HARRISON INSTITUTE FOR PUBLIC LAW
GEORGETOWN UNIVERSITY LAW CENTER
Defending the Massachusetts Burma Law
A Moral Standard for Avoiding Businesses that Support Repression
A Guide to Natsios v. NFTC, Supreme Court Review of the Massachusetts Burma Law
Oral Argument is Wednesday, March 22nd , at 10:00 AM
Release of March 7, 2000
1. What is this case about?....................................................................... 1
a. The Massachusetts Burma law.
b. The NFTC legal challenge.
c. Major issues involving federalism and human rights.
2. What is the constitutional authority for the Burma law? ............. 2
a. Tradition of economic boycotts.
b. Constitutional sovereignty of American states.
c. International standards of public morality.
3. What is the moral case for the Burma law?..................................... 3
a. Forced labor and other human rights abuses.
b. Use of foreign trade to support military dictatorship.
c. Call for boycotts from the elected leaders of Burma.
4. What are the key federalism issues in this case?
a. Who decides whether and when to preempt states? ................................. 4
b. Does state purchasing power have constitutional status? .......................... 4
5. Which state & local laws could be affected by this case?.......... 6
a. 36 jurisdictions with human rights standards for public purchasing.
b. 47 states with economic, environmental and labor standards for public
6. What is the broader significance of this case?............................... 7
a. States could not rely on sovereignty protections.
b. Support for trade liberalization could erode further.
7. Who supports Massachusetts before the Supreme Court? .......... 8
78 Members of Congress
22 State Attorneys General
16 City and County Governments
7 State and Local Government Associations
66 Nonprofit Organizations
190 Total amici in support of Massachusetts
For further information, contact Prof. Robert Stumberg at the Harrison Institute for Public Law,
Georgetown University Law Center, 202-662-9603, <email@example.com.>
1. What is this case about?
a. The Massachusetts Burma law. The Massachusetts Burma law was adopted in 1996, three months before
Congress authorized federal sanctions against Burma. Unlike the federal sanctions that ban private
investment, the Massachusetts law only limits purchasing by the state government. It provides a 10%
preference for bids from companies that avoid doing business in Burma unless the preference would impair
essential purchases or result in inadequate competition. The Burma law is modeled after anti-Apartheid
“selective purchasing” laws adopted by 25 states and 164 local governments in the 1980s.
b. The NFTC legal challenge. In April 1998, the [The Burma law’s] secondary boycott ...
National Foreign Trade Council filed a legal necessarily fragments the flow of interstate and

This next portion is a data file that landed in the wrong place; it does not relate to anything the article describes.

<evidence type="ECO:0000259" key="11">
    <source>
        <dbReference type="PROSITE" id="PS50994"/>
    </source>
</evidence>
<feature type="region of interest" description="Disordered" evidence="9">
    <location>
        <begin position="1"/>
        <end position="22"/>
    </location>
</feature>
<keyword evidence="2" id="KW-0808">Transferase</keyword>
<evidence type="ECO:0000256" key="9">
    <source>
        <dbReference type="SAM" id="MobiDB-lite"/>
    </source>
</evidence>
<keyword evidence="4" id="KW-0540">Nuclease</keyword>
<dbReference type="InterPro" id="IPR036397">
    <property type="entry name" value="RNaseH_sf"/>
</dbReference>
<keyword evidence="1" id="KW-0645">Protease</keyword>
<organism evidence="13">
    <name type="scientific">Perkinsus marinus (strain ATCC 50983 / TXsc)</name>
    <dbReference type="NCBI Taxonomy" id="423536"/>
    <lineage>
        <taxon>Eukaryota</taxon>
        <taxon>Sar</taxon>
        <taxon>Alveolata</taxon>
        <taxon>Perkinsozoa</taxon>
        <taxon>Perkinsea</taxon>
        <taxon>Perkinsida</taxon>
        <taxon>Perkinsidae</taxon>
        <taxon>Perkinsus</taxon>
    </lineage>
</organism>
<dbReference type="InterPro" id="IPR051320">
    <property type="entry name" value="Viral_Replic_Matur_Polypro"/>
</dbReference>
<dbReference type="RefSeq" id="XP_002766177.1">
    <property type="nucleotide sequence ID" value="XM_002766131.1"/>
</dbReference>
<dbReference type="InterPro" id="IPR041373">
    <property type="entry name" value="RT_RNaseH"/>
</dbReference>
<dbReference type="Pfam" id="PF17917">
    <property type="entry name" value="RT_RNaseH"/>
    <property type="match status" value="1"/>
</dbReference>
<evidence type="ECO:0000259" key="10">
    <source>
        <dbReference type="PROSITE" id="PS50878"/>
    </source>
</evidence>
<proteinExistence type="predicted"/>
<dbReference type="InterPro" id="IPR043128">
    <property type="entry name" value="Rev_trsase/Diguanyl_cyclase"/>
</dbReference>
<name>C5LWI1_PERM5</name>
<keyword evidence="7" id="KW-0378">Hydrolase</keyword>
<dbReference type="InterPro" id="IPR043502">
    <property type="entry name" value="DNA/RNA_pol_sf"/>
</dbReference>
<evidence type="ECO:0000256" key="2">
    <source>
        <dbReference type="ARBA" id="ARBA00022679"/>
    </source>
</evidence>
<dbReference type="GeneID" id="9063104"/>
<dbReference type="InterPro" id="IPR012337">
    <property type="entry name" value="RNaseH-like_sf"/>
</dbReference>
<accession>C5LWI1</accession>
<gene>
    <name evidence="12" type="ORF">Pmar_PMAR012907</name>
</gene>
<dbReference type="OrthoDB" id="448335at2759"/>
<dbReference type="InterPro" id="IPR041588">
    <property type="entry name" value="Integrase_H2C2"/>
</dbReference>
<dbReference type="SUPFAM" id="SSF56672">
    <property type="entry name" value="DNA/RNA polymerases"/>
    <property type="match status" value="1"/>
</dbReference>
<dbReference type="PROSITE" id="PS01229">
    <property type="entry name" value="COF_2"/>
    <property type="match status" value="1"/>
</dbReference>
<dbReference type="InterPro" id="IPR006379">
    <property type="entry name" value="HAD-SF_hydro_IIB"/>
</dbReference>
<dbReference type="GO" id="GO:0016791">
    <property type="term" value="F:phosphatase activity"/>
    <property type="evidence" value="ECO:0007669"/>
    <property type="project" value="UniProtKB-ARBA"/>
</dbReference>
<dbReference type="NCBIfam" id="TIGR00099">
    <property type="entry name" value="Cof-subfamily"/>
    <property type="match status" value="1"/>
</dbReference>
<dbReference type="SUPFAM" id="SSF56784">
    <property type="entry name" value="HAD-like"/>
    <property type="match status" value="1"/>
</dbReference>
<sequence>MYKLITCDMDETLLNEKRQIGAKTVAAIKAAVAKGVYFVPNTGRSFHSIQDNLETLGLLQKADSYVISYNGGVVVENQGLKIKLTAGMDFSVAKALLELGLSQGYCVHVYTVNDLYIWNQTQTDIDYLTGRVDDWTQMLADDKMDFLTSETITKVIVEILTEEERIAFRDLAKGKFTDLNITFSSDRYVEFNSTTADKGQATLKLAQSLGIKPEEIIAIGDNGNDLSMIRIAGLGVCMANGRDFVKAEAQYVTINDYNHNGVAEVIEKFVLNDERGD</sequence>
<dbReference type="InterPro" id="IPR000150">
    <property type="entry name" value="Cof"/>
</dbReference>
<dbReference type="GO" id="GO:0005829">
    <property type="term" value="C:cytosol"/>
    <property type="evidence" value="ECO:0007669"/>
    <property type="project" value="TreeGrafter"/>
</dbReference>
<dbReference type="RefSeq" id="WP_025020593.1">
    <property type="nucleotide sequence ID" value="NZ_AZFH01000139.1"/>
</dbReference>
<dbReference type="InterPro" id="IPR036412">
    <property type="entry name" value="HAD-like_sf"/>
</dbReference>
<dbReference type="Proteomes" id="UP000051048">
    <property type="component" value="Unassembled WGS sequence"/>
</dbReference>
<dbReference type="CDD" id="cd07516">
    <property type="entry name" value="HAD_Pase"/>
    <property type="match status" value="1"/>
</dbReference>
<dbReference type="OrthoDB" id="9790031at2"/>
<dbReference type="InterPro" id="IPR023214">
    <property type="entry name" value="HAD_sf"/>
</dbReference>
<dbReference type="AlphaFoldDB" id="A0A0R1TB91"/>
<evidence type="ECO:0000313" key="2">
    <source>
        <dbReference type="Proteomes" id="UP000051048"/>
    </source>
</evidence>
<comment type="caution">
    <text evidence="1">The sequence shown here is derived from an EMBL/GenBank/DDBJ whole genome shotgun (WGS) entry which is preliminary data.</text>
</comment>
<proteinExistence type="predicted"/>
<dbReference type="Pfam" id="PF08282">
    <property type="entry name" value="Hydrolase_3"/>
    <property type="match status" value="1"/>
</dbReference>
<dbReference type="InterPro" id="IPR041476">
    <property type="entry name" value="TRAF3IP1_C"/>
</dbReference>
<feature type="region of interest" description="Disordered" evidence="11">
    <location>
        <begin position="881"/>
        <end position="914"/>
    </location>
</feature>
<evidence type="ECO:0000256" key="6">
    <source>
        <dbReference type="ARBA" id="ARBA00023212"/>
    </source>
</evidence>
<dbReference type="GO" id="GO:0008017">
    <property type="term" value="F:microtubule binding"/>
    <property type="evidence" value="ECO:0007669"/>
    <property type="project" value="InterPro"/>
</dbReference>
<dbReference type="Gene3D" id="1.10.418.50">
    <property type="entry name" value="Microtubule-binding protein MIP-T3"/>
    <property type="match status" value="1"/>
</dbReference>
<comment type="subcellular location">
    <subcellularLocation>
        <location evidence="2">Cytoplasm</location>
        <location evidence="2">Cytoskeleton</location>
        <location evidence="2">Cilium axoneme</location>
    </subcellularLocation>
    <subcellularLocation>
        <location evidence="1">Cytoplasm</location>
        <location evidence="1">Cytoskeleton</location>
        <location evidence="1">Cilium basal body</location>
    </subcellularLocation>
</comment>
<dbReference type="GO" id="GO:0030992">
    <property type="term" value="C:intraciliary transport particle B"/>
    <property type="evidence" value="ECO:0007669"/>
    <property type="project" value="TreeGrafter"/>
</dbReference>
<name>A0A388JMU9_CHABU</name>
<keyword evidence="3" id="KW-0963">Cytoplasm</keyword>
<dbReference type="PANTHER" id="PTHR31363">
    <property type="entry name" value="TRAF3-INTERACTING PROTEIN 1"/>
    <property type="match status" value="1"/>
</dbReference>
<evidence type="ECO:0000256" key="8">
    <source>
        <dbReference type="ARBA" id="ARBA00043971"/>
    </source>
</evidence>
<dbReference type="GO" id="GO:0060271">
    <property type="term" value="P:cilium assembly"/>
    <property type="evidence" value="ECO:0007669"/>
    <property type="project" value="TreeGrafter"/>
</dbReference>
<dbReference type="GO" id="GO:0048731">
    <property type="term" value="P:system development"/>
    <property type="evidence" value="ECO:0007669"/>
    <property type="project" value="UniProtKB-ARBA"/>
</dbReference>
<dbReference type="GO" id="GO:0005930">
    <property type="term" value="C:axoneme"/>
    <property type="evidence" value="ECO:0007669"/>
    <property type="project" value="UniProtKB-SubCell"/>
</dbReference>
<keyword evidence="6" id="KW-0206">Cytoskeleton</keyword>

challenge against the Massachusetts Burma Law in foreign commerce.... [C]ompanies are forced to
the federal district court in Boston. The NFTC has forfeit either international markets or state and
approximately 600 corporate members. local government procurement opportunities.
Brief for U.S. Chamber of Commerce & Others
• November 1998, Federal District Court Judge
Joseph Tauro ruled against the Burma law on Massachusetts’ injection of its dissonant voice
grounds that it encroaches upon federal foreign into the EU-U.S. dialogue calls into question the
affairs power. settled lines of authority in U.S. foreign policy ...
and [does not] permit the U.S. to speak clearly
• June 1999, First Circuit Court of Appeals and with one voice ... through its Executive
upheld this decision and also ruled that the Branch officials.
Brief for the European Union
Burma law impermissibly burdens foreign
commerce and is preempted by federal
sanctions against Burma. In November 1999,
[The Burma law’s] moral statement in support of
the Supreme Court accepted the case. freedom -- freedom from dictators and forced
commerce with their vendors -- does not
• March 22, 2000, the Supreme Court hears oral interfere with the ability of the federal
arguments, and a decision is expected in June government to “speak with one voice” in foreign
or July of 2000. affairs. ... [T]he Court has left it to Congress --
“whose voice ... is the Nation’s -- to evaluate
c. Major issues involving federalism and human whether the national interest is best served by ...
rights. The lower court decisions raise major uniformity, or state autonomy.” Brief of
questions for the Supreme Court to decide: Massachusetts
• Should states be forced to engage in
commerce with companies that provide the
foreign exchange that repressive governments use to buy weapons and violate human rights? If so,
private corporations would have greater rights to disassociate from such commerce than elected
governments when acting as market participants.
• Should state law be preempted whenever Congress adopts a related foreign policy law that does not
contain a statement of intent to preempt state law? If so, there are hundreds of state laws that could be
affected by congressional adoption of the 18 agreements of the World Trade Organization.